AfrikaansEdit

EtymologyEdit

From Dutch buit, from Middle Low German büte.

PronunciationEdit

NounEdit

buit (uncountable)

  1. The booty, spoils.

Derived termsEdit


CatalanEdit

EtymologyEdit

From Old Catalan buit, from Vulgar Latin *vŏcĭtus (compare compare Occitan voide~void~vued, Old French vuit (modern vide), Italian vuoto), itself related to vocuus, from Latin vacuus, or perhaps a participle of a Vulgar Latin verb *vŏcāre, *vŏcĕre as a variant of Latin vacō, vacāre (be empty)[1] (or alternatively a variant of vacĭtus as a participle of a *vacĕre).

PronunciationEdit

AdjectiveEdit

buit (feminine buida, masculine plural buits, feminine plural buides)

  1. vacant
  2. empty

AntonymsEdit

Derived termsEdit

NounEdit

buit m (plural buits)

  1. empty space; gap
  2. vacuum
  3. void

ReferencesEdit

  1. ^ buit”, in Gran Diccionari de la Llengua Catalana, Grup Enciclopèdia Catalana, 2022

Further readingEdit


DutchEdit

Alternative formsEdit

EtymologyEdit

16th century, borrowed from Middle Low German büte, whence also German Beute and eventually all other related forms. Of uncertain ultimate origin; possibly a Celtic borrowing, from Proto-Celtic *boudi (victory, booty, spoils).[1] If so, related to the name of Boudica, a British Celtic queen.[2] [3]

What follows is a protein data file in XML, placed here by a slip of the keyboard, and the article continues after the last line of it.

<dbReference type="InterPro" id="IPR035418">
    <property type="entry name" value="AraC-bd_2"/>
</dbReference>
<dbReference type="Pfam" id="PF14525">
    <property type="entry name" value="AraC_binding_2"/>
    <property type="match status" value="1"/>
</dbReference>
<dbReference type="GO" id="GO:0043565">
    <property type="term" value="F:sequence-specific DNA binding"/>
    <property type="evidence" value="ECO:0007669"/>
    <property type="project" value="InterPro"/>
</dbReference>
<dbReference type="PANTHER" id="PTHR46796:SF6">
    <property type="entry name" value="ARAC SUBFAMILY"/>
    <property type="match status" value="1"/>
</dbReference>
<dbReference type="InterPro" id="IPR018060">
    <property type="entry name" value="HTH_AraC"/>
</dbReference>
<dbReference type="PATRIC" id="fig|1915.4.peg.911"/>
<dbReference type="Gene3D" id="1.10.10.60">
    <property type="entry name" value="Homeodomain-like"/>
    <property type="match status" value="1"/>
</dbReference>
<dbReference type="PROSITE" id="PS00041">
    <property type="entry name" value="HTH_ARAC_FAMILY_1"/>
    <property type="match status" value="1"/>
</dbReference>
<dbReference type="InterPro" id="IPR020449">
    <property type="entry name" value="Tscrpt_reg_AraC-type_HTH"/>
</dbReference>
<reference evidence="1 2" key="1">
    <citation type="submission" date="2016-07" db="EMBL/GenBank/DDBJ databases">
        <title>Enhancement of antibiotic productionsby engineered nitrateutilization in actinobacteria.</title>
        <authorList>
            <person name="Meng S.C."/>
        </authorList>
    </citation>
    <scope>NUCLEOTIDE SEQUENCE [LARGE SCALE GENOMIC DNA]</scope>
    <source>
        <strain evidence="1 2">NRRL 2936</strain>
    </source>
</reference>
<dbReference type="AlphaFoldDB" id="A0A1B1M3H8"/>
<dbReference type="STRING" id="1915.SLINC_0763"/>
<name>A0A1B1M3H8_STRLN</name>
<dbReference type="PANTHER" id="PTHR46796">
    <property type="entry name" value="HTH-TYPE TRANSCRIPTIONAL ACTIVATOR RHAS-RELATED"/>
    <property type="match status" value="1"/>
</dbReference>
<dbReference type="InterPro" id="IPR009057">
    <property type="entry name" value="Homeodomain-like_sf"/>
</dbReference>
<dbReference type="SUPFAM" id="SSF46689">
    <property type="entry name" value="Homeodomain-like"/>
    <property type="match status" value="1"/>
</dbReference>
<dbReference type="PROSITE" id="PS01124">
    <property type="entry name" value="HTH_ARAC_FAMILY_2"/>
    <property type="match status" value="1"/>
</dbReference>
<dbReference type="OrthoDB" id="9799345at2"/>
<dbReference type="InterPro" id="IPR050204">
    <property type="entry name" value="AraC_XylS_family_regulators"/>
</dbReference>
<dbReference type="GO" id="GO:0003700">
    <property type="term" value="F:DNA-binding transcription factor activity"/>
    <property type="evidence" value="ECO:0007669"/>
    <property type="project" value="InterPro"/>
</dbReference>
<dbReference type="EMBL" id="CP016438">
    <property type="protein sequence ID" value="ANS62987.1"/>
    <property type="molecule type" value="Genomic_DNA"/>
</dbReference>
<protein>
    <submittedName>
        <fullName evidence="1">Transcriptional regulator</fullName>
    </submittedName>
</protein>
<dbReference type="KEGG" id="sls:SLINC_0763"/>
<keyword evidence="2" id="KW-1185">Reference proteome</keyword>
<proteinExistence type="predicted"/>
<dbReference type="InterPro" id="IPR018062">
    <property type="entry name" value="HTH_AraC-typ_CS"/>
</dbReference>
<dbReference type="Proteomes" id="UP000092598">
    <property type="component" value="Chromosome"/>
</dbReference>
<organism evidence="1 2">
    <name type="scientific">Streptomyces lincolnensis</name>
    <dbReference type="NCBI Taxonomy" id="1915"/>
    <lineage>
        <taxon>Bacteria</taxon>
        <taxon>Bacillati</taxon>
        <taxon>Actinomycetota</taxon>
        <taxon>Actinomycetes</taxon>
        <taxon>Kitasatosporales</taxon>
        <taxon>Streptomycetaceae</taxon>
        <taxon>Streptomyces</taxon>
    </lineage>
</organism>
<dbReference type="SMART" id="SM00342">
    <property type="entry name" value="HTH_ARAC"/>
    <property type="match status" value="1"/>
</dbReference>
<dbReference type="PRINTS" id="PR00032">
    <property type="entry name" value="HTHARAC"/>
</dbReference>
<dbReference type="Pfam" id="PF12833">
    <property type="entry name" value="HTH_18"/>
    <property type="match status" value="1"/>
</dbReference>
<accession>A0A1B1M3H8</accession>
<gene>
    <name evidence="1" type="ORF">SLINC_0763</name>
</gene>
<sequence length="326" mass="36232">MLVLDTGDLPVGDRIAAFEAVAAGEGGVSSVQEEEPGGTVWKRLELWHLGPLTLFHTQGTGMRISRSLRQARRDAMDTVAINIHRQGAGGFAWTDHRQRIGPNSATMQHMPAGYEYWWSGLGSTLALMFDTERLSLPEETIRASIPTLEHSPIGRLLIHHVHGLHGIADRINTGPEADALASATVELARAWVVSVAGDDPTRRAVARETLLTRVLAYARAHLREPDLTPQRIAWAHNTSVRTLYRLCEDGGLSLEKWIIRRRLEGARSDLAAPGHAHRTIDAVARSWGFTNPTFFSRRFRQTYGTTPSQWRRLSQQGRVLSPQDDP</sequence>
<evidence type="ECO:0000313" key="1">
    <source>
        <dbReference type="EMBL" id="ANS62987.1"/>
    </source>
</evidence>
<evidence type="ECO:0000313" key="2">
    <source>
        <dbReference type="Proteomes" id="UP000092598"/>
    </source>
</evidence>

PronunciationEdit

NounEdit

buit m (uncountable)

  1. The spoil, booty taken by violence, as in war.
  2. The loot, fruits of crime.
  3. A hunter's prey.
  4. The gains, as in a game of chance.

Derived termsEdit

DescendantsEdit

  • Afrikaans: buit
  • West Frisian: bût, bút

ReferencesEdit

  1. ^ Philippa, Marlies; Debrabandere, Frans; Quak, Arend; Schoonheim, Tanneke; van der Sijs, Nicoline (2003–2009) Etymologisch woordenboek van het Nederlands (in Dutch), Amsterdam: Amsterdam University Press
  2. ^ Godefroy, Frédéric, Dictionnaire de l'ancienne langue française et de tous ses dialectes du IXe au XVe siècle (1881) (buit, supplement)
  3. ^ Rolleston, T.W. (2018): Celtic Mythology